**This post originally appeared on The Strategic Church website by John Albiston, which can be found here**

Think about the last time you were part of a roaring crowd at a concert or the big game.  Do you remember the energy in the room?  How you cheered and shouted more boldly than you would ever do in “polite company”?  Do you remember how you felt this strange connection to everyone around you?

Believe it or not, a big source of your delight was the seating arrangement.

Well-designed seating makes a room come alive!  It creates momentum and makes everyone feel like they’re a part of something big.  Ineffective seating makes a room feel distant and dead.  There’s a loss of connection and everyone can’t wait to get out of there.

Don’t believe me?

Think about the last time you were at a game in an empty stadium.  It’s the same product on the field, but the feeling of being alone in the stands is nothing at all like being part of a roaring crowd.

A rookie mistake would be to deduce that a bigger crowd brings more energy and a smaller crowd bring less.  But the truth is that it is not the size of the crowd, but the size of the crowd compared to the amount of available seating.

For example, I was at a baseball game and nobody came.  The stands were empty and I felt like I was trapped in a tomb.  The “crowd” that day was a measly 15,000.   “Hold a second!” you might say, “15,000 sounds like a lot more people than ‘nobody’.”     And that’s true, but it felt like nobody was there because the stadium had another 40,000 seats that were empty that day, and because the empty seats greatly outnumbered the seats that were filled, the stadium felt like nobody came.

For a counter example, I had 12 people in my living room the other night and the place was packed!

Here’s the big idea:

It’s not the size of the crowd, but the size of the crowd compared to the size of the seating that gives the room energy.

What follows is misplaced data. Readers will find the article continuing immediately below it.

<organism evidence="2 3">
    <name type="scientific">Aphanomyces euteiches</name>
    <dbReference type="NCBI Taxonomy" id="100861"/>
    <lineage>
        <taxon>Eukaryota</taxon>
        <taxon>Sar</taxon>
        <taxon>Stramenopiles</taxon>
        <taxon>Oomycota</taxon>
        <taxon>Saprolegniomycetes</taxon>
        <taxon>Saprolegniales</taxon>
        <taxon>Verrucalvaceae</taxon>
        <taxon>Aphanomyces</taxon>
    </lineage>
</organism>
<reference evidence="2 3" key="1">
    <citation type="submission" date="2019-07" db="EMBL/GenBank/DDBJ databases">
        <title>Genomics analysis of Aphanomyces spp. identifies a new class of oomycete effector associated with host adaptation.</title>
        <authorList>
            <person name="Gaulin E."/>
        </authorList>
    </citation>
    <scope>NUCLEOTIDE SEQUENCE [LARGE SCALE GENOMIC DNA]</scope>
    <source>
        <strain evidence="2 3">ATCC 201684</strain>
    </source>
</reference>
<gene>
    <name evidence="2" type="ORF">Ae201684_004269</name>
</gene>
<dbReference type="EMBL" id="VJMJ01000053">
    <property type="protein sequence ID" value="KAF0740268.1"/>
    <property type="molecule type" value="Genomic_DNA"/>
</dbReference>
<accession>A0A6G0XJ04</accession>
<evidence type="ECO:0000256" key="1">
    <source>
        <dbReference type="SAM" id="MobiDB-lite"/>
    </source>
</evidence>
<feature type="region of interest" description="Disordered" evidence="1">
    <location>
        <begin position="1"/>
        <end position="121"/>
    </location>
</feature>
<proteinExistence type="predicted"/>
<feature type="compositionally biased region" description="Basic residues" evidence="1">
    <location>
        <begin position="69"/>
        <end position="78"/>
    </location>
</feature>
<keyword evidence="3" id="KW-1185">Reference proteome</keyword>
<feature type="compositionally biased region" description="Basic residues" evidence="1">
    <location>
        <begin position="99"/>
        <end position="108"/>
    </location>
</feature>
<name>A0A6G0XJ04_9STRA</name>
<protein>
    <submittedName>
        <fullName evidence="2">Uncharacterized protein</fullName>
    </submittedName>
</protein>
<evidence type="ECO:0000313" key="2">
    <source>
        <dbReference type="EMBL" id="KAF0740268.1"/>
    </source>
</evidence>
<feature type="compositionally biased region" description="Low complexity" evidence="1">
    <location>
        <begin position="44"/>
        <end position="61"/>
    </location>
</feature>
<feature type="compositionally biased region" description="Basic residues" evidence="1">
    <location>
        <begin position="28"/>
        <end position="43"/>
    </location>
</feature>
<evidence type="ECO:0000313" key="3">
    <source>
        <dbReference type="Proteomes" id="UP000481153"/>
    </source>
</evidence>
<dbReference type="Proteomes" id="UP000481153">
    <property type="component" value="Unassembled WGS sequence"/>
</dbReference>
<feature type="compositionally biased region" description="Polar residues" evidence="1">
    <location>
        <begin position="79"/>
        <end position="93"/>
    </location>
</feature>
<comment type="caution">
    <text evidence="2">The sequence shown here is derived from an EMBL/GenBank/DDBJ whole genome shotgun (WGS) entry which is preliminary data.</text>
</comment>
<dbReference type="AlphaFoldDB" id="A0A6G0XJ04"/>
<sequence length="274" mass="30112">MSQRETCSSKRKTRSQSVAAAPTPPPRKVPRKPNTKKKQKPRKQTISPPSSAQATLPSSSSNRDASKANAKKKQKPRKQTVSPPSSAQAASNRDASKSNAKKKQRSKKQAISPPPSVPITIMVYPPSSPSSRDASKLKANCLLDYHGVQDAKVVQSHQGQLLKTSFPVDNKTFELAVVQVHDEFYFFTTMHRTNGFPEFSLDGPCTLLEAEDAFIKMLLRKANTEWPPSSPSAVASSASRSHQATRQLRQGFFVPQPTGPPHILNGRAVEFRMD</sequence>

How do we use this to our advantage?

1. Get rid of fixed seating.

Fixed seating only adds energy to a room when the room is full. In every other situation fixed seating will suck the life out of your church.

Most people don’t want to awkwardly stick out – so they don’t sit near the front. They hate to encroach on the personal space of others – so they spread out as much as possible. This means that when a room with fixed seating isn’t full your people will be spread out as much as possible in the back half of the church.

The end result is a significant number of serious drawbacks we get from fixed seating solutions:

-It makes the place look empty because most people will see rows of empty seats in front of them.

-It diminishes the importance of anything that happens on stage because no one sits anywhere near the front.

-It decreases the level of participation because people can’t hear the sound of others singing around them making them feel self-conscious about singing themselves (the exact opposite of the joining in with the roaring crowd effect).

-It limits the flexibility of the room greatly increasing building costs. You’ll have to build an entirely different room to have a banquet or a gym.

-It’s difficult and costly to keep clean.

2. Install flexible seating instead.

The single biggest advantage of flexible seating is that you can consistently optimize the amount of seating for the size of crowd that day. If you have 50 people you can put out 65 chairs. If you have 500 you can put out 650. Keeping the room 75%-80% full is ideal. Any much fuller than 80% will lead to overcrowding where a family of 4 will not be able to find seats together – though with highly trained ushers you can get closer to 90% without feeling overcrowded.

There are several advantages to be had here:

-People sitting closer together will increase participation through the “roar of the crowd” effect.

-People sitting closer together will increase their connection to each other both psychologically by being near, and also socially by being able to talk to each other before and after.

-People sitting near the front give the impression that what’s happening on stage is both important and exciting.

-Psychologically, a full room gives the impression of success and that you’re playing for a winning team – this increases morale.

-Flexible seating allows you to use the room for a number of purposes without spending an extra few hundred thousand in building a gym and/or a fellowship hall (plus utilities and maintenance).

-Flexible seating is easier and cheaper to clean.

-Flexible seating is less expensive to replace in the future so you don’t get stuck with dated looking seating.

3. Fill the empty spaces.

But what do you do when you only have 50 chairs set up in a room that will fit 200? You fill the empty space.

There’s several options you have to fill the space left behind from reduced seating.

a) Use the space to put in a church cafe

This is a great place for people to stay and hang out that makes your church a safe place where relationships are valued.

b) fill the space with alternative seating styles